Coronary-artery revascularization versus none prior to elective major vascular surgery

Coronary-artery revascularization before elective vascular surgery did not improve long-term outcomes.

McFalls et al., 2004

Preventive screening and diagnostic testing

 

 

Screening for abdominal aortic aneurysm

Screening for abdominal aortic aneurysms reduced mortality.

Lindholt et al., 2005

Virtual colonoscopy versus optical colonoscopy for colorectal cancer screening

Virtual colonoscopy compared favorably with optical colonoscopy.

Pickhardt et al., 2003

Computed tomography for coronary angiography (CTCA) versus usual care for acute coronary syndrome

Use of CTCA for acute coronary syndrome should be avoided because of significant radiation exposure.

Einstein et al., 2007

Medication versus procedure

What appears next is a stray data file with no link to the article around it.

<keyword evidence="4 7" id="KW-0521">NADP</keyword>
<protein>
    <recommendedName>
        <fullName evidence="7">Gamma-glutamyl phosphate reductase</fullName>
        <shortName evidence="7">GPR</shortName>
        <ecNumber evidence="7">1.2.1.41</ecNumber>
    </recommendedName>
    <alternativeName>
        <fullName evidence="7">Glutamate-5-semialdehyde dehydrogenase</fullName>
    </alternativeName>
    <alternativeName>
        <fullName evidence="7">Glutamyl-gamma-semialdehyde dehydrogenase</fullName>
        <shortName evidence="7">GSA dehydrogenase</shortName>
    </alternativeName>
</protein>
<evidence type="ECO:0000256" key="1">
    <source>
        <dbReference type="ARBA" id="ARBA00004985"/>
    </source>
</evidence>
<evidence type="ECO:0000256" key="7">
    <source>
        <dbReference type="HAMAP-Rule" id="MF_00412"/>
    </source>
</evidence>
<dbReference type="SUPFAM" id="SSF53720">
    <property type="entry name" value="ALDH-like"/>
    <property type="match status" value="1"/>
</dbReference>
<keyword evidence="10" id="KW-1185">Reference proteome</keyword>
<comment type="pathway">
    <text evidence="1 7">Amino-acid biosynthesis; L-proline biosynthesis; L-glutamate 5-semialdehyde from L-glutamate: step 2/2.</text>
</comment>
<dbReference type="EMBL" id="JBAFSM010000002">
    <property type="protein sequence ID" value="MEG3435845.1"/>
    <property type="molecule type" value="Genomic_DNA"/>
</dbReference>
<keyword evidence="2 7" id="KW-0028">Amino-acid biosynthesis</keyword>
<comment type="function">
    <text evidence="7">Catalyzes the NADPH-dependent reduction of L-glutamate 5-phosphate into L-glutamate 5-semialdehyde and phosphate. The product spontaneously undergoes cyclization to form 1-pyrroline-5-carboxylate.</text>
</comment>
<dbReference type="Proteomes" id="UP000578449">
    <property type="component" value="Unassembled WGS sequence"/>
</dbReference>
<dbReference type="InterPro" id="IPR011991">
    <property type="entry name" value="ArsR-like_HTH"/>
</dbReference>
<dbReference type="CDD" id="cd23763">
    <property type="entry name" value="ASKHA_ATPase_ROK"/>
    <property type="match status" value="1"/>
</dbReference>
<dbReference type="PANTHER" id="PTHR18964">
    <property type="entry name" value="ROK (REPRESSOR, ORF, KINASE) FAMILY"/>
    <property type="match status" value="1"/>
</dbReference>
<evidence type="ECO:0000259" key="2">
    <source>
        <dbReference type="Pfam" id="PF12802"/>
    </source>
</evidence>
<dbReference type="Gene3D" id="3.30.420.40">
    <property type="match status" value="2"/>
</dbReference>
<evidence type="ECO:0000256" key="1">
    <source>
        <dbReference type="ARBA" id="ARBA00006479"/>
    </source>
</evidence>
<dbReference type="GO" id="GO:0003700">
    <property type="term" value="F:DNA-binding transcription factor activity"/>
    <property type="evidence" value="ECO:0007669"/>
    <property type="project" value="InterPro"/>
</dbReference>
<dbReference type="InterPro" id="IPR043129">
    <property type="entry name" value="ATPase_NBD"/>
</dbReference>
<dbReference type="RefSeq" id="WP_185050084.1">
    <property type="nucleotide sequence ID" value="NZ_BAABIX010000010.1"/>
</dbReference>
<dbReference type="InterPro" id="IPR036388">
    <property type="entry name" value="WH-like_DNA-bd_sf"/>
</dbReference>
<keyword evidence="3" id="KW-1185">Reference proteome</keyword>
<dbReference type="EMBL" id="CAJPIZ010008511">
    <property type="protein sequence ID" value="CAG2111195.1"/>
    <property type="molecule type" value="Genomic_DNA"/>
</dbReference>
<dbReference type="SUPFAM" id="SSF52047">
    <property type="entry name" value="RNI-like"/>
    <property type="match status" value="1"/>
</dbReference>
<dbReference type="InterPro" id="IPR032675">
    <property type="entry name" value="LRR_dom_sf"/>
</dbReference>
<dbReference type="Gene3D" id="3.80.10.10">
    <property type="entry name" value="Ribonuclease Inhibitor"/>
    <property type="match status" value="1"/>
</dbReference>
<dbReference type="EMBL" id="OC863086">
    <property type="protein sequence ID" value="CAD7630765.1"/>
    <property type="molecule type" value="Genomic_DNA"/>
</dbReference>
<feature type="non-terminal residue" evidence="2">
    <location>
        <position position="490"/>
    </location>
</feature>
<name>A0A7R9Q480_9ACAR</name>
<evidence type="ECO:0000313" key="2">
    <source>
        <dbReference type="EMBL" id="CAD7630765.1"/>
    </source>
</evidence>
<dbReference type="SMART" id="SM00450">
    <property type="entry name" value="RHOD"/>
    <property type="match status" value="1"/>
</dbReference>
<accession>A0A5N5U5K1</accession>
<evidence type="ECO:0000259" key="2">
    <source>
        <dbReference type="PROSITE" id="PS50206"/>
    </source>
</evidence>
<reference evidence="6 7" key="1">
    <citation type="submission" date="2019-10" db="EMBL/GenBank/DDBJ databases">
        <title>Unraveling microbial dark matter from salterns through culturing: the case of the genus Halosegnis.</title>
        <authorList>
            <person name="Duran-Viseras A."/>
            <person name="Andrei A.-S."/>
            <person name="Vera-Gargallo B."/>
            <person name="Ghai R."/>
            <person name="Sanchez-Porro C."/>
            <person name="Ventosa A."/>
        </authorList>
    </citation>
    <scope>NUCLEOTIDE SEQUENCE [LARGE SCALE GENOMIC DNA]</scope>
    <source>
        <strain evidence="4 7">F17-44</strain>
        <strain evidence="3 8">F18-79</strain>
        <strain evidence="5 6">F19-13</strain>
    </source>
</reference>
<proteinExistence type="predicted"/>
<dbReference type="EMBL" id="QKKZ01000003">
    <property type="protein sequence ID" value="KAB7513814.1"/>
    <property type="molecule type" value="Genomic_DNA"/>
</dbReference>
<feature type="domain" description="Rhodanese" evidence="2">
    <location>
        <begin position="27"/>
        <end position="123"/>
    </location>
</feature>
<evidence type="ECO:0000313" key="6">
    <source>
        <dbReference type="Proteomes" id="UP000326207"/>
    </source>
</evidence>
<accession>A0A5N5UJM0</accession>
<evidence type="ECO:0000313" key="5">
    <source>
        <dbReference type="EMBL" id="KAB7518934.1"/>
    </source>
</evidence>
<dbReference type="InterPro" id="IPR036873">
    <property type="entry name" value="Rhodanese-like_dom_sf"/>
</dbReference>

Percutaneous coronary intervention (PCI) versus optimal medical therapy for chronic stable angina

PCI and optimal medical therapy provided equivalent survival benefit and relief of angina symptoms.

Boden et al., 2007

Primary PCI versus thrombolytic therapy for acute coronary syndrome

PCI was superior to thrombolytic therapy for acute coronary syndrome.

Aversano et al., 2002

Delivery-system interventions

 

 

Computerized physician order entry (CPOE) to prevent serious medication errors

Introduction of CPOE system and a team intervention into the hospital reduced the incidence of serious medication errors.

Bates et al., 1998

Wrong-site, wrong-procedure, wrong-person surgery prevention techniques versus usual care